Louise and Maggie Throw Down

Last night’s Voice of the Voter debate was a pretty good debate. No new territory was covered, and I doubt that it changed anyone’s mind. Those tuning in to see if Louise still has it saw that she’s still pretty sharp. Those who wanted to see Brooks attack Slaughter hard would have been disappointed. I thought Slaughter’s attacks were more pointed and frequent, though neither really went at the other.

In the opening statements, we got a taste of what was coming:

Slaughter: “My opponent often likes to say “All eyes are on Monroe County”. Unfortunately those eyes include the State Controller, the Attorney General and the FBI.”

Brooks: This is a decision between the best of our community and the worst of Washington…Louise Slaughter just isn’t for us anymore.

This was the basic theme each emphasized throughout the debate. Slaughter bolstered her claim with two often-repeated pieces of evidence:  Monroe County is $392 million in debt, and the only worse-run county in New York is Rockland County.  Brooks pointed out that Slaughter’s ads on this point had been ruled as misleading, and she said she had been “disappointed” many times by those who work for her. At no point that I remember did Brooks take any responsibility for what happened during her tenure as County Executive – certainly nothing like “the buck stops here” ever escaped her lips.

Maggie’s main specific that she trotted out repeatedly was the lie that the $716 million cut from Medicare Advantage will reduce benefits. This has been debunked repeatedly, and Slaughter went at it in a couple of ways, including pointing out that the cut made Medicare solvent for 8 more years, and that Paul Ryan’s version of that cut just returned the money to insurance companies instead of being used to keep Medicare solvent.

When the topic of development came up, Slaughter mentioned laundry lists of the cash she brought into the district, while Brooks argued that the federal government needs to stand out of the way.

When asked to explain why she wanted to repeal Obamacare, Maggie resorted to claiming that the bill was passed on a partisan line and she doesn’t like the way it was debated in the House. Lyndon Johnson twisted arms to get the Voting Rights Act passed, and nobody likes arm twisting. I guess we need to repeal that, too.

At the end, Brooks returned to her theme of the night, “Rochester Louise” versus “Washington Louise”.  Slaughter finished out with “You know me, I’m no stranger”.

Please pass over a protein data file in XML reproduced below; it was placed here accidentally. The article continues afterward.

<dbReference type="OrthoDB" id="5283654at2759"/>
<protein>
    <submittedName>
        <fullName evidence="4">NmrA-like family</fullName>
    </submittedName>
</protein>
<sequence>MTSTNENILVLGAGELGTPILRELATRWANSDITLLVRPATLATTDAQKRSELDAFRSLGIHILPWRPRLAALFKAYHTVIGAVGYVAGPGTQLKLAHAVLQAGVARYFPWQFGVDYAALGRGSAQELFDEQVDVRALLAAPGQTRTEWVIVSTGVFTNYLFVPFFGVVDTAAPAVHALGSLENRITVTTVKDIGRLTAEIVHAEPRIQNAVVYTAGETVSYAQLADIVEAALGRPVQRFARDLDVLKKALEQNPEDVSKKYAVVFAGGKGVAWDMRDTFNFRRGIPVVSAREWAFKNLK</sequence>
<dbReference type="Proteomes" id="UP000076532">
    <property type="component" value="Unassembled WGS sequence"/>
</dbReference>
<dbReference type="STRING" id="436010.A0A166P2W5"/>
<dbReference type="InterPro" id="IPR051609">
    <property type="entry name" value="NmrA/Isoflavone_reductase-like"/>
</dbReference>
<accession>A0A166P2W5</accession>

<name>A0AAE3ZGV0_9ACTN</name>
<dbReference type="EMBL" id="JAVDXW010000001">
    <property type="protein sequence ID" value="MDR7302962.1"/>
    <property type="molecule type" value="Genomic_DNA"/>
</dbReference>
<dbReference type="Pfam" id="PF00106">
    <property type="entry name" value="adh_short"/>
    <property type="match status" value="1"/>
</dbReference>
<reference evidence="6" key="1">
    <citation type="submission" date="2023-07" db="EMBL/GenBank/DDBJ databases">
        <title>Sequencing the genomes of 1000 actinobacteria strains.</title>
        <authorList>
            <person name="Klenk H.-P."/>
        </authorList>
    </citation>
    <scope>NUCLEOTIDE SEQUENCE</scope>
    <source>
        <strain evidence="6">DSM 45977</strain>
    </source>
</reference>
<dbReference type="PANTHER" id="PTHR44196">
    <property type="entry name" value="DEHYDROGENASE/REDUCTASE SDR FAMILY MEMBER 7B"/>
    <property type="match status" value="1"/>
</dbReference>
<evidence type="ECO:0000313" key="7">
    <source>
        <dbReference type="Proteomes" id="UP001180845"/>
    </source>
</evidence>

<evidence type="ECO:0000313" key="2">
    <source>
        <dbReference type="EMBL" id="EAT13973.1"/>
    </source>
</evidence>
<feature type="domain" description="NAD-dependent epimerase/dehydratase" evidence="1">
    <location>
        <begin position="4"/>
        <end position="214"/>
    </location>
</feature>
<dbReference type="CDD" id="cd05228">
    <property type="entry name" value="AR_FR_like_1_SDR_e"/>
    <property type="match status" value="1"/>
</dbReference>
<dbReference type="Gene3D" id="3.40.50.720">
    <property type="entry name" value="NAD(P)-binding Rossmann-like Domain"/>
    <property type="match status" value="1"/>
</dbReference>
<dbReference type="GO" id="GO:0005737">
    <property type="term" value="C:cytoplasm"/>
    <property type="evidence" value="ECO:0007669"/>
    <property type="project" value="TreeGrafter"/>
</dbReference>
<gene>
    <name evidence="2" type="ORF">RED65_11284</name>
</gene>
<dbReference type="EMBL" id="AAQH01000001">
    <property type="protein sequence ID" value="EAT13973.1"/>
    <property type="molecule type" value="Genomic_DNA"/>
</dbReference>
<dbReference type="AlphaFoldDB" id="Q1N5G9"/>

WXXI says the video of the debate will be posted later this weekend on their YouTube channel for those of you who want to replay it.

Update: The debate is available on the 13-WHAM site now.

Second Siena Poll Shows Brooks Gaining

The latest Siena Poll [pdf] shows Louise Slaughter with a 4 point lead over Maggie Brooks. That’s consistent with Charlie Cook’s new NY-25 PVI released a few days ago, D+5. That means, all other things being equal, a Democrat has a five point advantage in this district.

The question for next month is whether Brooks’ campaign has given Democrats a reason to vote for her instead of Slaughter. The crossstabs show that Brooks cut into Slaughter’s huge Democratic preference (Slaughter’s down to 81% vs 86% among Democrats in the last poll), solidified her Republican base a bit (2% gain), but is losing some ground among Independents.

Clutch My Pearls, Maggie Brooks Goes Negative

The top ad is the sunshine and roses ad that Maggie Brooks released earlier this month, accompanied by the fanfare of a press release.

Be sure you have your smelling salts handy before you watch the bottom ad, because it is the kind of ad that Maggie’s campaign manager was calling “negative, divisive, and deceitful”. It is a bog-standard anti-incumbent ad, highlighting the number of times Slaughter voted for a House pay raise, and calling out every time that Slaughter voted to raise taxes (one of the votes was in 1993, so Maggie really revs up the wayback machine in this ad). As with Louise’s ad highlighting the issues in Maggie’s tenure as County Executive, these are for the most part all facts, except when Brooks characterizes cap and trade as a massive tax hike, which is false.

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